Getting compensation for mis-sold ID fraud protection cover from CPP – what you need to know
Have you been mis-sold ID fraud protection cover by CPP? You should be receiving a letter spelling out what happens next.

If you’ve been sold identity theft protection or a card protection policy by CPP, you could be in line for compensation. Last week the financial regulator, the Financial Conduct Authority (FCA) said that 13 banks and CPP would pay out up to £1.3 billion in compensation to approximately seven million people who could have been mis-sold ID theft protection and/or card protection policies. CPP is going to start writing to people from 29th August. This article explains what will happen

UPDATE: I've written a more up-to-date article explaining what happens if you've received a letter from CPP or if you haven't yet received one. You can read this article on CPP - what happens next, by clicking the orange link.

Q. Who will be compensating people who’ve been mis-sold?

A. The FCA says that banks and CPP have agreed to set up a fund to pay compensation. CPP did the selling/mis-selling of these policies, but the banks have agreed to pay into the compensation pot because bank and credit card customers were sold ID and card protection policies when they rang a number to activate their card. If the banks hadn’t set up this (money making) system, their own customers wouldn’t have been mis-sold.

Q. Was my bank involved?

A. In all, 13 banks and card issuers will be paying into the compensation fund. If you bought card protection or ID theft protection and you’re a customer of these banks or credit card providers, you could be in line for compensation. They are:

• Bank of Scotland (part of Lloyds Banking Group)
• Barclays Bank
• Canada Square Operations Limited (formerly Egg)
• Capital One (Europe)
• Clydesdale Bank (part of National Australia Group Europe)
• Home Retail Group Insurance Services
• HSBC Bank
• MBNA
• Morgan Stanley Bank International
• Nationwide Building Society
• Santander
• Royal Bank of Scotland
• Tesco Personal Finance

Q. How much will I get?

A. The average payouts will be around £200, but you could get more or less than this. You will receive a refund of the premiums you paid after January 15th 2005, plus interest at 8%, worked out on a ‘simple’ basis (which means you don’t earn interest on interest).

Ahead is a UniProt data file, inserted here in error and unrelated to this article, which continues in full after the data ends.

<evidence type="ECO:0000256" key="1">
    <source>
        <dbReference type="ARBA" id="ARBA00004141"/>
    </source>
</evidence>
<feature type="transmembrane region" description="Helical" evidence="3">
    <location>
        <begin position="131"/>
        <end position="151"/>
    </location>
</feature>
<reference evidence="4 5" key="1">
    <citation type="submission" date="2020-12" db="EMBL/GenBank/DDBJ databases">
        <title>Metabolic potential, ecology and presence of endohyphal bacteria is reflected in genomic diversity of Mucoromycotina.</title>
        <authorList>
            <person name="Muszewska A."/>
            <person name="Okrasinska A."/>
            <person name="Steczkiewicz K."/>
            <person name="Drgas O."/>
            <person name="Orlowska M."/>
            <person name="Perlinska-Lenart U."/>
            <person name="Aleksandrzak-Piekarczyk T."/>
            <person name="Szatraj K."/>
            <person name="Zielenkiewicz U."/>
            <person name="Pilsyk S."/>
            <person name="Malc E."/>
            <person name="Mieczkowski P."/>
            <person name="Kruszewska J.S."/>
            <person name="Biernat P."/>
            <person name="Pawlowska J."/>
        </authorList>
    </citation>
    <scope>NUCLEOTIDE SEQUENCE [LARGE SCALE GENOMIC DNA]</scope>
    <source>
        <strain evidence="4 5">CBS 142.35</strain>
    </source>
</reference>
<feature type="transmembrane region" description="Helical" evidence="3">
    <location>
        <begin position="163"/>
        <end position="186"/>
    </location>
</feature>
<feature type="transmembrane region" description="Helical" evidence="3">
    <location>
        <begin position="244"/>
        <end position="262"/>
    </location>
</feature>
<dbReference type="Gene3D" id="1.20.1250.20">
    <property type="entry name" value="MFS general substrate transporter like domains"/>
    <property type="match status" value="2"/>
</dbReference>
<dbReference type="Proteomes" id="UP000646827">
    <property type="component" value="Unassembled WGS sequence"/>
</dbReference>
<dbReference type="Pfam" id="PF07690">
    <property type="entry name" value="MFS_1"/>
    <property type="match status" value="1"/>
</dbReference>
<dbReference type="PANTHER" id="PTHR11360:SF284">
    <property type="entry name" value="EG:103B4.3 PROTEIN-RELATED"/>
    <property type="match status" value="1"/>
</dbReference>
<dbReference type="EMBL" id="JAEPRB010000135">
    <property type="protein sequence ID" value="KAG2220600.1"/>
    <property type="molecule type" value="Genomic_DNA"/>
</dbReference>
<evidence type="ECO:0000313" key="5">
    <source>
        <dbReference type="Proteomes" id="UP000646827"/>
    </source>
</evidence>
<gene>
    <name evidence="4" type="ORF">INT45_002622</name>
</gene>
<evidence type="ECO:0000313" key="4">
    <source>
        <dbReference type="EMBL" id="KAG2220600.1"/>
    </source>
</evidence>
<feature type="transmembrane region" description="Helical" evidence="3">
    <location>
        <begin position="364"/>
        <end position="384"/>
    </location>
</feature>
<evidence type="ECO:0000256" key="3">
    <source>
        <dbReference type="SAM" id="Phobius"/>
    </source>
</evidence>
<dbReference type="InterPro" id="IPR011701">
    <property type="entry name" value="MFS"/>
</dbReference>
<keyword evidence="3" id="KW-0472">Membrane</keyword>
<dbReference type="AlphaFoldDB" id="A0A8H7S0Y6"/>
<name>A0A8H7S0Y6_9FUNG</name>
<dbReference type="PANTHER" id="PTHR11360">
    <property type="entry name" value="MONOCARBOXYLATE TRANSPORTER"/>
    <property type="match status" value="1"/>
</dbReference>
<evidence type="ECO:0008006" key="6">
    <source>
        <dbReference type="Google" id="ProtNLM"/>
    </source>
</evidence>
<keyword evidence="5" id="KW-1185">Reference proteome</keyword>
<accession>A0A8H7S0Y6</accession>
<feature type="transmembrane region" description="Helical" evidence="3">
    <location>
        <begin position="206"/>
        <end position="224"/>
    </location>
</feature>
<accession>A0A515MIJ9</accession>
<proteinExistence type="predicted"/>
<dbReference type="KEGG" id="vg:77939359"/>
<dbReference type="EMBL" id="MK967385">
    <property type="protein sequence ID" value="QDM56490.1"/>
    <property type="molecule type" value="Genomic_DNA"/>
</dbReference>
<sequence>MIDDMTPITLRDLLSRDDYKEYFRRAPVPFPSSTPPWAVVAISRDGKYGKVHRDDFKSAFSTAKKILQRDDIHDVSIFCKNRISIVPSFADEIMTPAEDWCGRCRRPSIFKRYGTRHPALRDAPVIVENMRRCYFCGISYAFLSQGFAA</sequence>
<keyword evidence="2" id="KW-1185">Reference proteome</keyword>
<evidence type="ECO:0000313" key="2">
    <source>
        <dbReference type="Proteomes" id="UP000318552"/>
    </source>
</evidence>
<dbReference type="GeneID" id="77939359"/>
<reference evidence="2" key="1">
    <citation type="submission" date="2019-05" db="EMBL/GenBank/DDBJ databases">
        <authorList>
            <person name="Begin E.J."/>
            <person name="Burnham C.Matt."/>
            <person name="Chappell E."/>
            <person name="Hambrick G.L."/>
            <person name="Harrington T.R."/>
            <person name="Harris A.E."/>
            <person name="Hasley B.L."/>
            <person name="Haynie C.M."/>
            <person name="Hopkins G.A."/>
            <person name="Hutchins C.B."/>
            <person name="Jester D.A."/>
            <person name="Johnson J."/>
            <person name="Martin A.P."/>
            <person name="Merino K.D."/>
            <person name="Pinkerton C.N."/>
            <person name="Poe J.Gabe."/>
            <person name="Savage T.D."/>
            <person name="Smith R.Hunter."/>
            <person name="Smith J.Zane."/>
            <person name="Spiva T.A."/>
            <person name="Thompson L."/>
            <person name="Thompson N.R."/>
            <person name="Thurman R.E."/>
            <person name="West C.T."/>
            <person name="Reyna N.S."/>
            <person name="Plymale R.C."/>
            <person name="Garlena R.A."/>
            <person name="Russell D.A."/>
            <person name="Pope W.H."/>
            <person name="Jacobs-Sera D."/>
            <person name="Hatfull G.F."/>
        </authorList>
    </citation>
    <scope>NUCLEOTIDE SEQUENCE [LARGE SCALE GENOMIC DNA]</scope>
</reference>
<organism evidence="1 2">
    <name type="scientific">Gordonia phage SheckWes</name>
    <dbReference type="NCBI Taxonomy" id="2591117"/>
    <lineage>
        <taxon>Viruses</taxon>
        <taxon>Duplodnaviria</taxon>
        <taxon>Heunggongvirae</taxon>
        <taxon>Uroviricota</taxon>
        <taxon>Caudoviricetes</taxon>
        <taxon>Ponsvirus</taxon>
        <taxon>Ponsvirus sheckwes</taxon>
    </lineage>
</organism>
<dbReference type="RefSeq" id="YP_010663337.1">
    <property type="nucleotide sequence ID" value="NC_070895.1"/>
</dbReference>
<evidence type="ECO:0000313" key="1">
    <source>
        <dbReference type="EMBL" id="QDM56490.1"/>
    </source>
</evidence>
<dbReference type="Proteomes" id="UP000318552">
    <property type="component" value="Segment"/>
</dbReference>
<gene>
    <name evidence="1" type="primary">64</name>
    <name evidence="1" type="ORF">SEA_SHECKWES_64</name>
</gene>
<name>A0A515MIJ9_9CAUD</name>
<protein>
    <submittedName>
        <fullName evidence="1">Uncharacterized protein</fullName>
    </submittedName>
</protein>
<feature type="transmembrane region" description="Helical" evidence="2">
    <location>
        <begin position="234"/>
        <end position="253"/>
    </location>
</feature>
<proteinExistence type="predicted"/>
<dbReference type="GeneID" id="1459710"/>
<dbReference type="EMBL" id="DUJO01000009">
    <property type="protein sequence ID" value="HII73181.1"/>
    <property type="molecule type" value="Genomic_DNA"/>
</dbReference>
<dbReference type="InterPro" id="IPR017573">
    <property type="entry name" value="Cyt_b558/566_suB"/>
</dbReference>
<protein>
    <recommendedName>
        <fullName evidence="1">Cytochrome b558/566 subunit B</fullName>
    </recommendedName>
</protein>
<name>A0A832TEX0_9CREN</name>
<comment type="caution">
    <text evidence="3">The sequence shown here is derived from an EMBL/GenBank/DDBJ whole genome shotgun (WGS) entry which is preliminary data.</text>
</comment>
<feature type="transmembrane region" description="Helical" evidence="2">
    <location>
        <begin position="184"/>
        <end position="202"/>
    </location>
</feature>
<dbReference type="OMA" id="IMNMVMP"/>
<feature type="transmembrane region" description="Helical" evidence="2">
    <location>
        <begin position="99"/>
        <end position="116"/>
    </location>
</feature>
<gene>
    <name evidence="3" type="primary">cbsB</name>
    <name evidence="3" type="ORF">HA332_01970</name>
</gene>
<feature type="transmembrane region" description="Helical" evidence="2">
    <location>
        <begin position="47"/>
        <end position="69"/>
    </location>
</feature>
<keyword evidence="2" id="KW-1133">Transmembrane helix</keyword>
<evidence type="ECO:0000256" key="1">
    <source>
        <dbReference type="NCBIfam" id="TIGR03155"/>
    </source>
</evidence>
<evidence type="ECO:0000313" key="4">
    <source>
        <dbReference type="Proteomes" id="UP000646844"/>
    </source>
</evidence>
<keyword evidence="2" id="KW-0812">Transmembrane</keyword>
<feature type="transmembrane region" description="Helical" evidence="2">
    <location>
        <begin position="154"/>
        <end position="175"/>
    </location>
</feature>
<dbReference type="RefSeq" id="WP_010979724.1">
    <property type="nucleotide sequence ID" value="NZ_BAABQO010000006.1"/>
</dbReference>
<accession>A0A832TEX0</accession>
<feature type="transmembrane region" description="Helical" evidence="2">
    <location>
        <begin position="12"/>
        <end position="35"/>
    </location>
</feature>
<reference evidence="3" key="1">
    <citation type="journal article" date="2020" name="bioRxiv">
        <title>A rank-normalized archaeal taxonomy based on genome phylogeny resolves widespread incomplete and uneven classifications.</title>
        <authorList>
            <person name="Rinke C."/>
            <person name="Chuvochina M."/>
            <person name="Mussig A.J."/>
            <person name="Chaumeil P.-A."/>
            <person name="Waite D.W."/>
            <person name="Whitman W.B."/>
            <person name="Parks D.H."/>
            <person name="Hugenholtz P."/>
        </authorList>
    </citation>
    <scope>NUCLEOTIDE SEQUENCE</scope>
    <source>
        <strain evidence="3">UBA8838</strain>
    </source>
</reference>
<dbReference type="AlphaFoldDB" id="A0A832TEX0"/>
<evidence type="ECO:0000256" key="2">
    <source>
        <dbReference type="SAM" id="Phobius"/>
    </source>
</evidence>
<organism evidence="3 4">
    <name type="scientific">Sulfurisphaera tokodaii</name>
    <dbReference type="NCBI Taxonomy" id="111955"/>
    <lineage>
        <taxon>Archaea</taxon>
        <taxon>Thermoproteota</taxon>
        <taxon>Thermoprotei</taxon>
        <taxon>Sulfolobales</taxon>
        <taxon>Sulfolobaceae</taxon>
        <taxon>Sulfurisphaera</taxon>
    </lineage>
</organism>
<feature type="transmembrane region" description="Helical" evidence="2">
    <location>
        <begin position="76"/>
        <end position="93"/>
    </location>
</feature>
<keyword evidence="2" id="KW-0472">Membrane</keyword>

Q. How do I know if I was mis-sold?

A. If you bought one of these policies, until the time that CPP changed the way it sold them, I believe it’s quite likely many people who took out ID fraud protection policies over the phone were mis-sold. The reason is that they were aggressively sold and didn’t provide much in the way of benefits on top of those you’d already receive by law. Of your premiums only a percentage went to provide the benefits. A big chunk of it went in commission. If you have a card protection policy, the regulator is taking the view that you would have been mis-sold because the policy itself was flawed.

So, my advice is that if you bought or renewed a card protection policy or ID fraud policy after January 14th 2005, which is when the last regulator the FSA started regulating the sale of these policies, you should consider putting in a claim for mis-selling, unless you were completely clear about the benefits and didn't feel pressured into taking the policy out.

Q. When will I receive a letter?

A. CPP has set up a special CPP redress scheme website, and will start sending out letters from tomorrow (29th August) and says all will have been sent out by September 16th. On its redress scheme website, it initially said that if you haven’t received a letter a week later (so, approximately September 24th) it probably means that you’re not eligible for compensation. I said at the time that I believed this was wrong and contacted the Financial Conduct Authority (as did at least one other journalist I know of). CPP's website has now been changed. Click this link to read what it says in relation to people who don't get a letter.

SAVVY TIP: At risk of repeating myself, don’t assume that because you haven’t had a letter from CPP, you aren’t entitled to compensation. These policies were, in many cases, barely worth the paper they were printed on so get in touch with CPP if you were sold one after January 2005.

Q. Do I have to do anything else?

A. You’ll receive a second letter three months after the first one has been sent out at the end of August - so you should receive it at the end of November.

Q. How do I get in touch with CPP?

A. You can call them on 08000 834393, or 01144 520800 if you're calling from abroad or a mobile.

Q. When will I get compensation?

A. You won’t receive compensation until early next year (date to be finalised) because the compensation scheme has to be voted on.

Q. Who votes on the compensation and how do I go about it?

A. Anyone entitled to compensation will have a vote on whether or not the scheme should go ahead. A majority of people who vote will have to vote in favour of it so do vote ‘yes’ if you receive a letter. If the customers vote in favour of it, the High Court will then have to approve the scheme before compensation can be paid.

Useful links:
You can read the FCA's Consumer information on CPP compensation on their website and a document on CPP's website that explains the terms of its new funding - including information that seems to be saying that they don't expect more than 25% of potential claimants to claim compensation.

Related articles:

Five steps to take if you're the victim of ID fraud

How to keep your accounts safe and what to do if your email address is hacked

10 scams to avoid

Bank fraud refunds - will your bank always give you your money back?

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28-08-2013
05-10-2013
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